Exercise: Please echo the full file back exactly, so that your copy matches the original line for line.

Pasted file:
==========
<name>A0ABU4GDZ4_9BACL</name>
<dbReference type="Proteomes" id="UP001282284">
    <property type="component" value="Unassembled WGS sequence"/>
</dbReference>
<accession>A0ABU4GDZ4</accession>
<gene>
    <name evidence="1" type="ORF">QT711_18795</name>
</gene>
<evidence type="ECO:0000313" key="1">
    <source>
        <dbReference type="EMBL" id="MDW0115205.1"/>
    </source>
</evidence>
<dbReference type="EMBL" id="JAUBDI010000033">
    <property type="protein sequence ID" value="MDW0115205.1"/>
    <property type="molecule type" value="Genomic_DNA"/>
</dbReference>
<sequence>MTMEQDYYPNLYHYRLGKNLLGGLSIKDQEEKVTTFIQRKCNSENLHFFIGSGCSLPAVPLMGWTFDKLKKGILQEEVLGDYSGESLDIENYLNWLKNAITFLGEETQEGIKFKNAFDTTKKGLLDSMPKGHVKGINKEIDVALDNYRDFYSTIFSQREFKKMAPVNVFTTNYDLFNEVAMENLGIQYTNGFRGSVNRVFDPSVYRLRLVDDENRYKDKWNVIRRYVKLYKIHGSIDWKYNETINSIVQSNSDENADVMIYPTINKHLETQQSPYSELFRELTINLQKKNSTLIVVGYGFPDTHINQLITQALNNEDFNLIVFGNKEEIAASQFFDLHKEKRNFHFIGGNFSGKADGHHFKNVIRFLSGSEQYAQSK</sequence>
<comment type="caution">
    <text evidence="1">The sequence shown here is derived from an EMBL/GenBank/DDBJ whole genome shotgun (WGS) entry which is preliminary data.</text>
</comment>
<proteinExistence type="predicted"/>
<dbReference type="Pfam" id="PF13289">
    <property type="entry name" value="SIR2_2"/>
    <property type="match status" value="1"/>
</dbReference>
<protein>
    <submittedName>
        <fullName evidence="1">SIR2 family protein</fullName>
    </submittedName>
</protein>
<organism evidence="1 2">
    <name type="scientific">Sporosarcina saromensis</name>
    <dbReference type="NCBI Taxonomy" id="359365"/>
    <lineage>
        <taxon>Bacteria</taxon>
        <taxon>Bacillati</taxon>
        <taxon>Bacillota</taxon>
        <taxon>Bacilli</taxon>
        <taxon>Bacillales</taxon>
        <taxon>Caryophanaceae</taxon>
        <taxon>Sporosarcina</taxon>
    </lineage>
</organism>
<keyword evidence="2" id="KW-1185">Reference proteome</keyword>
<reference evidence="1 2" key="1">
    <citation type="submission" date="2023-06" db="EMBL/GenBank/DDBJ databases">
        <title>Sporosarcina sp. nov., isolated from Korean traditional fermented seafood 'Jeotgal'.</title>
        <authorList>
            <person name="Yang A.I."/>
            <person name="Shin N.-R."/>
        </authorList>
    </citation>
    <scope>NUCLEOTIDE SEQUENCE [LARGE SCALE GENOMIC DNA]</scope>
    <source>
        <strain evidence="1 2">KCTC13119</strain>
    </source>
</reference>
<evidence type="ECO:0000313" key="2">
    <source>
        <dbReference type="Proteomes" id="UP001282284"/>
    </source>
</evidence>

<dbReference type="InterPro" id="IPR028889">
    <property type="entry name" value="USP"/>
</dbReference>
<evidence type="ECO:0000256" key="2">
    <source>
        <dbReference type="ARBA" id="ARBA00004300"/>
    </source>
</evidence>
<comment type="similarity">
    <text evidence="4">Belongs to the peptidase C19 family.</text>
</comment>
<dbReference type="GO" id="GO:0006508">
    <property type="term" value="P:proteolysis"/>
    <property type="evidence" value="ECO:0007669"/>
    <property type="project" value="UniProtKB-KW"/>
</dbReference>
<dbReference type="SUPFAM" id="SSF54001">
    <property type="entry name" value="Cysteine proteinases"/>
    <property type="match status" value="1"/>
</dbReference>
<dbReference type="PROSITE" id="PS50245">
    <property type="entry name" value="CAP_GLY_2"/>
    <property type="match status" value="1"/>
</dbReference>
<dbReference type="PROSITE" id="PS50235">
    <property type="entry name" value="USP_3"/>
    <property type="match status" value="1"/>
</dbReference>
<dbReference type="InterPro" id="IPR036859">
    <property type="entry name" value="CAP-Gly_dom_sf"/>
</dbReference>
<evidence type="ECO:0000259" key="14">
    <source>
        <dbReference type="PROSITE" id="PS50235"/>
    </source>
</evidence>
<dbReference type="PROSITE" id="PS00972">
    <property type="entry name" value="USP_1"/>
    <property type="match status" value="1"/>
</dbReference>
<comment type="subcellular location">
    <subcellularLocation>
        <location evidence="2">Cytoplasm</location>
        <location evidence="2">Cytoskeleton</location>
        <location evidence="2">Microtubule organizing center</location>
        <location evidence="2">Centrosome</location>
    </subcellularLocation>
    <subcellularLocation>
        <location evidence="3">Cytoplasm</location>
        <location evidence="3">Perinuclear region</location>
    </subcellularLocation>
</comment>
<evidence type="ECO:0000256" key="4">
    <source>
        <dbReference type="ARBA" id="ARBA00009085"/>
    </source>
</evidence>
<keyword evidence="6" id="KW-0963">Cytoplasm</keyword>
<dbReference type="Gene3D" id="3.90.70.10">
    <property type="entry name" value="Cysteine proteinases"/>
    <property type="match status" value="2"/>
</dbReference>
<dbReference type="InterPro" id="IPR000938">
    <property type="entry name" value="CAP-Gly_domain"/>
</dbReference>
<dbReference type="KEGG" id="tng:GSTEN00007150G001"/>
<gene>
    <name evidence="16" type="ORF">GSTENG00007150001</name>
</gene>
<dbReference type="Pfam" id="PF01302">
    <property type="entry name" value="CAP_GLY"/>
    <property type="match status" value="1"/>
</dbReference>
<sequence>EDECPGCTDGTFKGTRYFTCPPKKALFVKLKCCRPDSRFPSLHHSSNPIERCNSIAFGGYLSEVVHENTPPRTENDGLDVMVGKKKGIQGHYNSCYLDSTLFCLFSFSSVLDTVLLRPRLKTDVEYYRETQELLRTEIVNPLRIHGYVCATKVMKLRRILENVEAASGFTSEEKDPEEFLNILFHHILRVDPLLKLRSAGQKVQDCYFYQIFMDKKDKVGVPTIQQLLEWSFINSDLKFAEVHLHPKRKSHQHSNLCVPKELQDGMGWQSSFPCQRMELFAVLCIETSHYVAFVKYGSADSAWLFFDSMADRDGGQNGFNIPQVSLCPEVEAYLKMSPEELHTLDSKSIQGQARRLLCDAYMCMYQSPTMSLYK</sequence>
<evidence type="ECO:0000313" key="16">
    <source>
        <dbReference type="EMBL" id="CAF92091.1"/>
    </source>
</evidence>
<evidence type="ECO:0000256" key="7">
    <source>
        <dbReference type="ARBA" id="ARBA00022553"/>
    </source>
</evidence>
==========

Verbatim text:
<name>A0ABU4GDZ4_9BACL</name>
<dbReference type="Proteomes" id="UP001282284">
    <property type="component" value="Unassembled WGS sequence"/>
</dbReference>
<accession>A0ABU4GDZ4</accession>
<gene>
    <name evidence="1" type="ORF">QT711_18795</name>
</gene>
<evidence type="ECO:0000313" key="1">
    <source>
        <dbReference type="EMBL" id="MDW0115205.1"/>
    </source>
</evidence>
<dbReference type="EMBL" id="JAUBDI010000033">
    <property type="protein sequence ID" value="MDW0115205.1"/>
    <property type="molecule type" value="Genomic_DNA"/>
</dbReference>
<sequence>MTMEQDYYPNLYHYRLGKNLLGGLSIKDQEEKVTTFIQRKCNSENLHFFIGSGCSLPAVPLMGWTFDKLKKGILQEEVLGDYSGESLDIENYLNWLKNAITFLGEETQEGIKFKNAFDTTKKGLLDSMPKGHVKGINKEIDVALDNYRDFYSTIFSQREFKKMAPVNVFTTNYDLFNEVAMENLGIQYTNGFRGSVNRVFDPSVYRLRLVDDENRYKDKWNVIRRYVKLYKIHGSIDWKYNETINSIVQSNSDENADVMIYPTINKHLETQQSPYSELFRELTINLQKKNSTLIVVGYGFPDTHINQLITQALNNEDFNLIVFGNKEEIAASQFFDLHKEKRNFHFIGGNFSGKADGHHFKNVIRFLSGSEQYAQSK</sequence>
<comment type="caution">
    <text evidence="1">The sequence shown here is derived from an EMBL/GenBank/DDBJ whole genome shotgun (WGS) entry which is preliminary data.</text>
</comment>
<proteinExistence type="predicted"/>
<dbReference type="Pfam" id="PF13289">
    <property type="entry name" value="SIR2_2"/>
    <property type="match status" value="1"/>
</dbReference>
<protein>
    <submittedName>
        <fullName evidence="1">SIR2 family protein</fullName>
    </submittedName>
</protein>
<organism evidence="1 2">
    <name type="scientific">Sporosarcina saromensis</name>
    <dbReference type="NCBI Taxonomy" id="359365"/>
    <lineage>
        <taxon>Bacteria</taxon>
        <taxon>Bacillati</taxon>
        <taxon>Bacillota</taxon>
        <taxon>Bacilli</taxon>
        <taxon>Bacillales</taxon>
        <taxon>Caryophanaceae</taxon>
        <taxon>Sporosarcina</taxon>
    </lineage>
</organism>
<keyword evidence="2" id="KW-1185">Reference proteome</keyword>
<reference evidence="1 2" key="1">
    <citation type="submission" date="2023-06" db="EMBL/GenBank/DDBJ databases">
        <title>Sporosarcina sp. nov., isolated from Korean traditional fermented seafood 'Jeotgal'.</title>
        <authorList>
            <person name="Yang A.I."/>
            <person name="Shin N.-R."/>
        </authorList>
    </citation>
    <scope>NUCLEOTIDE SEQUENCE [LARGE SCALE GENOMIC DNA]</scope>
    <source>
        <strain evidence="1 2">KCTC13119</strain>
    </source>
</reference>
<evidence type="ECO:0000313" key="2">
    <source>
        <dbReference type="Proteomes" id="UP001282284"/>
    </source>
</evidence>

<dbReference type="InterPro" id="IPR028889">
    <property type="entry name" value="USP"/>
</dbReference>
<evidence type="ECO:0000256" key="2">
    <source>
        <dbReference type="ARBA" id="ARBA00004300"/>
    </source>
</evidence>
<comment type="similarity">
    <text evidence="4">Belongs to the peptidase C19 family.</text>
</comment>
<dbReference type="GO" id="GO:0006508">
    <property type="term" value="P:proteolysis"/>
    <property type="evidence" value="ECO:0007669"/>
    <property type="project" value="UniProtKB-KW"/>
</dbReference>
<dbReference type="SUPFAM" id="SSF54001">
    <property type="entry name" value="Cysteine proteinases"/>
    <property type="match status" value="1"/>
</dbReference>
<dbReference type="PROSITE" id="PS50245">
    <property type="entry name" value="CAP_GLY_2"/>
    <property type="match status" value="1"/>
</dbReference>
<dbReference type="PROSITE" id="PS50235">
    <property type="entry name" value="USP_3"/>
    <property type="match status" value="1"/>
</dbReference>
<dbReference type="InterPro" id="IPR036859">
    <property type="entry name" value="CAP-Gly_dom_sf"/>
</dbReference>
<evidence type="ECO:0000259" key="14">
    <source>
        <dbReference type="PROSITE" id="PS50235"/>
    </source>
</evidence>
<dbReference type="PROSITE" id="PS00972">
    <property type="entry name" value="USP_1"/>
    <property type="match status" value="1"/>
</dbReference>
<comment type="subcellular location">
    <subcellularLocation>
        <location evidence="2">Cytoplasm</location>
        <location evidence="2">Cytoskeleton</location>
        <location evidence="2">Microtubule organizing center</location>
        <location evidence="2">Centrosome</location>
    </subcellularLocation>
    <subcellularLocation>
        <location evidence="3">Cytoplasm</location>
        <location evidence="3">Perinuclear region</location>
    </subcellularLocation>
</comment>
<evidence type="ECO:0000256" key="4">
    <source>
        <dbReference type="ARBA" id="ARBA00009085"/>
    </source>
</evidence>
<keyword evidence="6" id="KW-0963">Cytoplasm</keyword>
<dbReference type="Gene3D" id="3.90.70.10">
    <property type="entry name" value="Cysteine proteinases"/>
    <property type="match status" value="2"/>
</dbReference>
<dbReference type="InterPro" id="IPR000938">
    <property type="entry name" value="CAP-Gly_domain"/>
</dbReference>
<dbReference type="KEGG" id="tng:GSTEN00007150G001"/>
<gene>
    <name evidence="16" type="ORF">GSTENG00007150001</name>
</gene>
<dbReference type="Pfam" id="PF01302">
    <property type="entry name" value="CAP_GLY"/>
    <property type="match status" value="1"/>
</dbReference>
<sequence>EDECPGCTDGTFKGTRYFTCPPKKALFVKLKCCRPDSRFPSLHHSSNPIERCNSIAFGGYLSEVVHENTPPRTENDGLDVMVGKKKGIQGHYNSCYLDSTLFCLFSFSSVLDTVLLRPRLKTDVEYYRETQELLRTEIVNPLRIHGYVCATKVMKLRRILENVEAASGFTSEEKDPEEFLNILFHHILRVDPLLKLRSAGQKVQDCYFYQIFMDKKDKVGVPTIQQLLEWSFINSDLKFAEVHLHPKRKSHQHSNLCVPKELQDGMGWQSSFPCQRMELFAVLCIETSHYVAFVKYGSADSAWLFFDSMADRDGGQNGFNIPQVSLCPEVEAYLKMSPEELHTLDSKSIQGQARRLLCDAYMCMYQSPTMSLYK</sequence>
<evidence type="ECO:0000313" key="16">
    <source>
        <dbReference type="EMBL" id="CAF92091.1"/>
    </source>
</evidence>
<evidence type="ECO:0000256" key="7">
    <source>
        <dbReference type="ARBA" id="ARBA00022553"/>
    </source>
</evidence>